Amid a pandemic, record voter turnout, and social unrest, Iowa prevailed on election night when it came to delivering election results by midnight while other parts of the country still counted ballots and the nation waited on who won the presidency.
Donald Trump was winning Iowa at 11:30 p.m. with 52 percent of the vote, when the Associated Press called the state for him over his Democratic challenger, Joe Biden.
“My biggest issue is you know just taxes, you know, making sure that you know I can make the most of my money, so that was a big issue,” said Phil Scheets, 29, of Iowa City. A contractor for a painting and construction company. Scheets said he voted for Trump.
The coronavirus pandemic set the stage for an unconventional presidential election, leaving battleground states Georgia, Wisconsin, Michigan, and Pennsylvania up in the air by the end of the night on Nov. 3 because of the influx in mail-in ballots.
A third of all Iowans voted by mail, and county auditors in the state began opening ballots on Saturday because of a provision approved by the Iowa Secretary of State’s office. Many swing states, like Pennsylvania and Michigan, could not start opening ballots until Nov. 3.
Voters across Iowa who voted early and on Election Day showed up wearing masks, and in some parts of the state, like Des Moines, voters stood six feet apart in lines that stretched down sidewalks.
Shannon Williams, 38, a registered Democrat and Des Moines resident, said she voted for Biden because, as a Black woman, she thinks Biden has her interests in mind. Along with a pandemic, this election comes during a movement for racial justice after a police officer killed George Floyd in Minneapolis.
“I don’t think Donald Trump is for the Black culture at all,” Williams said. “I think he is going to incite a race riot eventually, and it’s going to get worse if he gets back in again, and I don’t want that. Biden wants peace, he wants to help us — help the people, not just us — the people.”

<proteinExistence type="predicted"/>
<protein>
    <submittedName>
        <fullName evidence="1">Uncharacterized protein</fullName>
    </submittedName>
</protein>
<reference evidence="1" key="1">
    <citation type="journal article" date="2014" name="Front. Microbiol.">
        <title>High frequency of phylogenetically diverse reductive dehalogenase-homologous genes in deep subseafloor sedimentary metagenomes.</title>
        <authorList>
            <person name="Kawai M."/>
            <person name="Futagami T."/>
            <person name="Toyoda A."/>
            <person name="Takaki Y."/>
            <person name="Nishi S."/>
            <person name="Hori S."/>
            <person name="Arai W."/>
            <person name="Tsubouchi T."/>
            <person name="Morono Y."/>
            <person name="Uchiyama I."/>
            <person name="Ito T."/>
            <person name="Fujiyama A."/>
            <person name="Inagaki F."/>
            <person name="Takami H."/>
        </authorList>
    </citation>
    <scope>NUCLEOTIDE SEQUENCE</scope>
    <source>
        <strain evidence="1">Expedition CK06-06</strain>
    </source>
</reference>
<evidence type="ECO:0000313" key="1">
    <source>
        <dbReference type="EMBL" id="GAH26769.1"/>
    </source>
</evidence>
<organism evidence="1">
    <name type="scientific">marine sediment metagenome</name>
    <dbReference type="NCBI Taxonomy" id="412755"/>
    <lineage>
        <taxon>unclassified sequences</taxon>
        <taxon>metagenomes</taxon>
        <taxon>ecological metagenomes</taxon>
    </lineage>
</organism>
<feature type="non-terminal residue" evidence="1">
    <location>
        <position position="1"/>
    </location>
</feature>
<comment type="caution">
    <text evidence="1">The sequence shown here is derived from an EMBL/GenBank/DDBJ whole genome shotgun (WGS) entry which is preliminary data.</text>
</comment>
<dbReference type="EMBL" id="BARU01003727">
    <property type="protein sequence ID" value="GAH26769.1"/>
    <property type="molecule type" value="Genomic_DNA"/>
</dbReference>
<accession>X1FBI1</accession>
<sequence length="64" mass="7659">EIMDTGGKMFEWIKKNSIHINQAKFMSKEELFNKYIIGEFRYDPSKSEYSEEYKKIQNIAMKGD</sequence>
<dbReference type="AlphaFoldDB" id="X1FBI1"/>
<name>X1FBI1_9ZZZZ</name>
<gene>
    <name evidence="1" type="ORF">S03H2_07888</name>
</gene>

Black Lives Matter protests popped up across the country over the summer and have continued on throughout the year. Since then, Trump has made comments about BLM, saying it’s “bad for Black people, it’s bad for everybody.”
Protests in some U.S. cities led to the destruction of buildings and storefronts. In preparation of Election Day, businesses boarded up their windows in case of post-election protests.
Peyton Steva, a University of Northern Iowa student voted in her hometown of Iowa City, said she voted for Biden. “I have a lot of African American friends and I’m bisexual myself so I have a lot of LGBTQ plus friends and they don’t feel safe and it just makes me makes me sad,” Steva, 19, said.
North Liberty resident Gary McDowell, 53, is a registered Republican but said he voted for Democrats down the ballot. McDowell works at MidAmerican Energy and took the day off of work to ensure he could cast his vote in time.
“I caucused, but I didn’t vote for Trump,” McDowell said. “I feel like our democracy is threatened. I think we can survive four years of Biden. We can’t survive four years of Trump.”
Nationally, there is a trend of Republicans voting against Trump. Former Iowa Congressman Jim Leach is among 600 prominent Republicans who publicly endorsed Biden.
Trump, Biden, and their campaign surrogates made swings through the state in the days and weeks leading up to the election to bid for Iowa’s six electoral votes. It was Biden’s first visit to Iowa since the state’s presidential precinct caucuses, which launched the campaign in February.
Trump’s rallies faced scrutiny from Democrats and public-health experts for the lack of social-distancing guidelines with thousands of people packed together on airport tarmacs, many without masks.
University of Iowa student Jaelynn Hauschild, 19, a registered Democrat, said she voted for Trump in Iowa City because she doesn’t think Biden would handle COVID-19 the way she would like. She said she disagrees with imposing more regulations.
“The main thing I’m voting for is COVID,” said Hauschild, of Cedar Rapids. “A lot of his [Trump’s] other stances I don’t believe in, but I think COVID-19 has affected me the most and that’s what’s important to me right now.”
Eleanor Hildebrandt, Josie Fischels, and Natalie Dunlap contributed to this report